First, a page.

Prabhupāda: . . . literature that kṣatraṁ dvijatvaṁ ca parasparārtham. (break) They are meant for cooperation. So secular state does not mean that we should be neglectful of the spiritual progress of life. The government should be very careful that in the name of secularism people are going to . . . astray. No. So this is the movement where Skṣatraṁ dvijatvaṁ ca parasparārtham. We are trying to cooperate with the political power, and we are trying to impart spiritual instruction. This is our attempt. And another thing is that according to our Vedic literature, there cannot be different religions. It is not possible. Because God is one. God cannot be two. "This is Hindu God," "This is Muslim God," or "This is Christian God . . ." No. God is one. And dharma means dharmaṁ tu sākṣād bhagavat-praṇītam (SB 6.3.19): "The law which is given by God, that is dharma." This is the simple definition of dharma. And at the end of Bhagavad-gītā Kṛṣṇa says, sarva-dharmān parityajya mām ekaṁ śaraṇaṁ vraja (BG 18.66). That is the ultimate religion. One has to surrender to the Supreme Lord. This is religion.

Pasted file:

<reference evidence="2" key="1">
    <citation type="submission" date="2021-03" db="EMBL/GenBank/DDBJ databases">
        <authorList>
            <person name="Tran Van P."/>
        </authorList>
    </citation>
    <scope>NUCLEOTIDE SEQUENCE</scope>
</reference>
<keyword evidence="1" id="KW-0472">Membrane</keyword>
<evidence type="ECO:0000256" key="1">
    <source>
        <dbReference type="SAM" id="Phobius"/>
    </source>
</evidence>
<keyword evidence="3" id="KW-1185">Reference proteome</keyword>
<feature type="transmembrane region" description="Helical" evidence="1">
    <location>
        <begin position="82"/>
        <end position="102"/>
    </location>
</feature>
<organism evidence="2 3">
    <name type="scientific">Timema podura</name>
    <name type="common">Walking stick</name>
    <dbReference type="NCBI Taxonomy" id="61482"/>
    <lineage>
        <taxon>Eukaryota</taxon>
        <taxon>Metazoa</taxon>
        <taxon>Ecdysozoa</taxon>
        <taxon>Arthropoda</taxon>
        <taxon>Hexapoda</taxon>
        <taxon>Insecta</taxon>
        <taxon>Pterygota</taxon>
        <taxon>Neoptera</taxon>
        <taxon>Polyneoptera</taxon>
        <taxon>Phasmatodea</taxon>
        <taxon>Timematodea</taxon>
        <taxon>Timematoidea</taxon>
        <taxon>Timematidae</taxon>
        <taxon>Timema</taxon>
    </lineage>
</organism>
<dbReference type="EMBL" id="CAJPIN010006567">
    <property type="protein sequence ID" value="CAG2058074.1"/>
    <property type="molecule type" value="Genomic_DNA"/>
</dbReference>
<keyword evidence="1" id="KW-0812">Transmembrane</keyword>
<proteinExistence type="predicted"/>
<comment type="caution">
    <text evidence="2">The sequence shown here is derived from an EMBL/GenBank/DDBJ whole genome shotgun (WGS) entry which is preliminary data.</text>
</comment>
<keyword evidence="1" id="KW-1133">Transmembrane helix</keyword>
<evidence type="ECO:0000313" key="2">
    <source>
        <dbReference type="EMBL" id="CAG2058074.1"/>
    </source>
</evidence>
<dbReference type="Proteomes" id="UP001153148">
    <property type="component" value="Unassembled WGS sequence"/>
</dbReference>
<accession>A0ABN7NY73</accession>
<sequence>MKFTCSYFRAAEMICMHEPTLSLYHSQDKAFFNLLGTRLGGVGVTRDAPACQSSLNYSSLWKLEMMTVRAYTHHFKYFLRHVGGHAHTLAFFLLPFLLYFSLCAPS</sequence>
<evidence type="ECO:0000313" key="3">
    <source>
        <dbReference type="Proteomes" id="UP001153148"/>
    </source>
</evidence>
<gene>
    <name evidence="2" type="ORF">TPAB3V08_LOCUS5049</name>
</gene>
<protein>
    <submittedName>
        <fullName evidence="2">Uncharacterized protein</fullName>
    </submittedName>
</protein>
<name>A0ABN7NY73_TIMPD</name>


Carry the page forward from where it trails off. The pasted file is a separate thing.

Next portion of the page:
- sa vai puṁsāṁ paro dharmo
- yato bhaktir adhokṣaje
- ahaituky apratihatā
- yena ātmā samprasīdati
- (SB 1.2.6)
If we actually want peace, samprasīdati, then we must learn how to surrender to the Supreme Lord. It doesn't matter through which process. Either by Hindu religion or Muslim religion or Christian religion, it doesn't matter. We want to see that everyone is becoming a perfect lover of God. This is our definition of God. It may be, due to circumstantial changes in the country, the Muslim religion may be little different from Hindu religion so far the ritualistic ceremonies are concerned, but actually we want to see whether you have advanced in the matter of loving God. Not that, "Superficially I am very advanced in religion, but I do not know how to love." This is the test. Sarve sukhino bhavantu. This is the test. A devotee wants to see that everyone is happy. It doesn't matter whether he is a Hindu or a Muslim or a Christian. It doesn't matter. We want to see that everyone is happy.
This process we are following, and because we are sincerely following, people are accepting, and gradually we are advancing. Within the five or six years, we have written these books, about twenty books, four hundred pages, and we are selling very nicely these books—not only to the common man, but also to the learned scholar, big, big scholar in the universities . . .
(break) . . . bring people to God consciousness. Don't joke with them their process will be very nice . . . (end)